Strategic partnerships to prevent children’s exposure to lead
Akosua Mensah’s story
22 March 2022, GREATER ACCRA – Akosua Mensah, a factory worker at a wet cell recycling plant in the Greater Accra, feeling out of breath, lowers her face mask under her chin and continues to wash components from discarded lead car batteries. She is surrounded by hundreds of lead car batteries.
Not too far from her are four other women doing a similar job, with no idea of the risk of exposure to the dangerous chemicals and metals they work with. On a normal day, she would have about 10 other women working with her, most of whom have children at home or live with families.
Akosua arrived in Accra 5 years ago to make a better life for herself. Her parents did not have enough money to take her through primary school, so she dropped out. A few years later, to make a living, she opted to learn dressmaking as a trade. However, that also fell through the cracks half-way due to financial constraints.
“The moment I arrived in Accra I knew I needed to get a job very quickly. Any job – so I could afford decent accommodation, and something left over to buy food and other essentials every day.” Akosua shared.
After a few weeks of searching, she found work at a wet cell battery recycling plant in the Greater Accra region. In the beginning, she was grateful to have found a job. But not long after, she realized her daily earnings – $2.40/per day – would barely sustain a decent living. Her relationship with the place has been on-and-off.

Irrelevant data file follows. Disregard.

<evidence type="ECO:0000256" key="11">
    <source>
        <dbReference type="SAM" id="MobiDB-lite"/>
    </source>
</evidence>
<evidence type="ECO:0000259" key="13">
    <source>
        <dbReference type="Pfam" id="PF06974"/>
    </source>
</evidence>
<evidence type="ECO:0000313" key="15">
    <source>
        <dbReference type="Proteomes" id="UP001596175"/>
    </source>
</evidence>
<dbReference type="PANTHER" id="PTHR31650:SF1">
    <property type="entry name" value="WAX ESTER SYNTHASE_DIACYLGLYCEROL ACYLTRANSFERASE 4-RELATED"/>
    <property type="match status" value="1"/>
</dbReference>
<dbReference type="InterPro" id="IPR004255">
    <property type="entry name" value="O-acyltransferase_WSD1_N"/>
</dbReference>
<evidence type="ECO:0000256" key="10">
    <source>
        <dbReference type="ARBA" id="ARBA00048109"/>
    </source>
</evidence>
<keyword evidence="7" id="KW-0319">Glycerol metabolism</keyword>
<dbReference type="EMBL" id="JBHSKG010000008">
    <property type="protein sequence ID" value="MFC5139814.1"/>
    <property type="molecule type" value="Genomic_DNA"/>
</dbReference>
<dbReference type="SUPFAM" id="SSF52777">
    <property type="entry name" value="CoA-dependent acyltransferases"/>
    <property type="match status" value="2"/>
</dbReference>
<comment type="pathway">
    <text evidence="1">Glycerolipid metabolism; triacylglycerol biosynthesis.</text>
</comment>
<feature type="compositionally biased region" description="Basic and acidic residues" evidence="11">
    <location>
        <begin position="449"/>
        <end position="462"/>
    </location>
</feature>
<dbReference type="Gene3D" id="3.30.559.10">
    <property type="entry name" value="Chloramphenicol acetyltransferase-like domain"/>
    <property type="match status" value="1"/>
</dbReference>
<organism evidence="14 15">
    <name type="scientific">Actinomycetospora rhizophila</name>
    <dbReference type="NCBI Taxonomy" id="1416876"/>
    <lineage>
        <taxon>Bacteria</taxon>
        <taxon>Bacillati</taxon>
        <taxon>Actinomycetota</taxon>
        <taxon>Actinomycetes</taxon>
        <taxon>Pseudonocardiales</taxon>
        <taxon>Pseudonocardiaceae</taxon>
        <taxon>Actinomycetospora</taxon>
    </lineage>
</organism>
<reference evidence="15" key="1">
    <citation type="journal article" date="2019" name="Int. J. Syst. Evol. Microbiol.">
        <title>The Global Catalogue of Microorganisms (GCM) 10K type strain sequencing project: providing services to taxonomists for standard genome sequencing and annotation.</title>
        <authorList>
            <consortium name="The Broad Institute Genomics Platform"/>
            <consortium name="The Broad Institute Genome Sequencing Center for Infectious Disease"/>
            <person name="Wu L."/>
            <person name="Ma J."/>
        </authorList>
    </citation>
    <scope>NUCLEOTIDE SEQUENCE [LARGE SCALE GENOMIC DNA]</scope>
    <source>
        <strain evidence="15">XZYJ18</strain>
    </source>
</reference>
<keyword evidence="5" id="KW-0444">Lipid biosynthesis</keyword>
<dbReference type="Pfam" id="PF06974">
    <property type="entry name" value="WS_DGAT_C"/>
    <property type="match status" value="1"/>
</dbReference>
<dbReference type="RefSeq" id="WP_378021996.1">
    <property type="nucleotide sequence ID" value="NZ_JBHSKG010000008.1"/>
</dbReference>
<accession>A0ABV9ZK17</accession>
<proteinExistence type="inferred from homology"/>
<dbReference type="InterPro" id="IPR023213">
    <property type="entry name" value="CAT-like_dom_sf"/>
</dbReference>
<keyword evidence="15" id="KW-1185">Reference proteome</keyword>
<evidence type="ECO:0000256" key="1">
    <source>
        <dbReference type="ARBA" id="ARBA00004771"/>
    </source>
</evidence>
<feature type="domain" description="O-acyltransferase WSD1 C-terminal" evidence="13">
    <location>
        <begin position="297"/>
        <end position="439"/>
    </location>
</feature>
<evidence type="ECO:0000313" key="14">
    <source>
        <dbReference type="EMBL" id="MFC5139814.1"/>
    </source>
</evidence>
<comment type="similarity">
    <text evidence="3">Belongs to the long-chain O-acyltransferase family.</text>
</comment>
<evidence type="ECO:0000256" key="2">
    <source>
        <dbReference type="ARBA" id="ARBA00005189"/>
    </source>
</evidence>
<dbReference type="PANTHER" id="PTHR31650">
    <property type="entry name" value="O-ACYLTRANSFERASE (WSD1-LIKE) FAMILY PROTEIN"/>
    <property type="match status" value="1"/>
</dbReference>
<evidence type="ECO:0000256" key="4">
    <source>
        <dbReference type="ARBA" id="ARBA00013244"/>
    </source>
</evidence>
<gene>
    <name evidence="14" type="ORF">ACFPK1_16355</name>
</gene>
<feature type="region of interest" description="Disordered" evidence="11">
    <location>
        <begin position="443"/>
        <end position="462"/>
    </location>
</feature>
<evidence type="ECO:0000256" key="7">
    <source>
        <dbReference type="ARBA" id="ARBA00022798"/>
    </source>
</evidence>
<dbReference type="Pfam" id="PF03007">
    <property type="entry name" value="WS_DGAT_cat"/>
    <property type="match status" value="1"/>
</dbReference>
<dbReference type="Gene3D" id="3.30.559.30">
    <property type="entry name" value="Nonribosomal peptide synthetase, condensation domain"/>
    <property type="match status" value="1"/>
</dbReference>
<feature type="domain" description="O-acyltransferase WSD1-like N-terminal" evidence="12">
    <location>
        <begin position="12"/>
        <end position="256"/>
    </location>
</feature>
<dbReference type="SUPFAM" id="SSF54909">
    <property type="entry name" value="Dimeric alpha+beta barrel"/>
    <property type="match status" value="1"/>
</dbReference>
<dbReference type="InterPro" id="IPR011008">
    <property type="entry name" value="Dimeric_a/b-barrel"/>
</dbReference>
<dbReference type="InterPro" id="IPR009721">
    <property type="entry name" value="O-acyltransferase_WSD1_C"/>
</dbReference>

However, without any other skill sets to gain her meaningful employment, she feels stuck in her present situation. Women working with Akosua spend their day performing strenuous tasks yet barely meeting their financial needs due to the meagre salaries.
Even worse, their working environment exposes them daily to dangerous chemicals and heavy metals such as acid and lead. Akosua and her colleagues are not happy with the working conditions at the factory but are afraid to speak up because they could lose their jobs.
"I don’t know anything about lead poisoning or how it can affect me. I don’t think any of the women here know either. Some have been coming to work even while pregnant. We have not been provided any training on exposure to these chemicals. It is also difficult for us to demand for proper protective equipment while handling these chemicals. That implies additional cost to our superiors, and they may let you go.”
The possibility of some chemical elements remaining on their clothes, hair and under their fingernails at the factory is very high and children and family members at home are likely to have been exposed as a result.
When lead enters the bloodstream of a pregnant woman, it causes significant harm to the development of the brain of the unborn child in the mother's womb.
To address children’s exposure to lead and its effects, UNICEF and Pure Earth, under the Protecting Every Child’s Potential initiative, is working with the Ghana Factories Inspectorate and the Environment Protection Agency (EPA) to ensure a safe working environment for women like Akosua.
The Ghana Factories Inspectorate works to enforce guidelines which state that all companies that have lead included in their production processes are required to conduct a risk assessment for lead exposure, develop an exposure control plan, write safe work procedures, and implement controls
Together, with the EPA and the Ghana Health Service, UNICEF and the Ghana Factories Inspectorate have been conducting joint visits to selected factories and carried out advocacy and sensitization initiatives to ensure that people like Akosua and many others are given a voice to share their concerns, learn about lead exposure and its effects on their health. Thanks to funding from the Clarios Foundation, these initiatives are impacting organizations and individuals.
[A wet cell battery is a type of rechargeable battery. It is commonly found in aviation, electric utilities, energy storage and cellphone towers. The battery contains a liquid electrolyte such as sulfuric acid, a dangerous corrosive liquid.]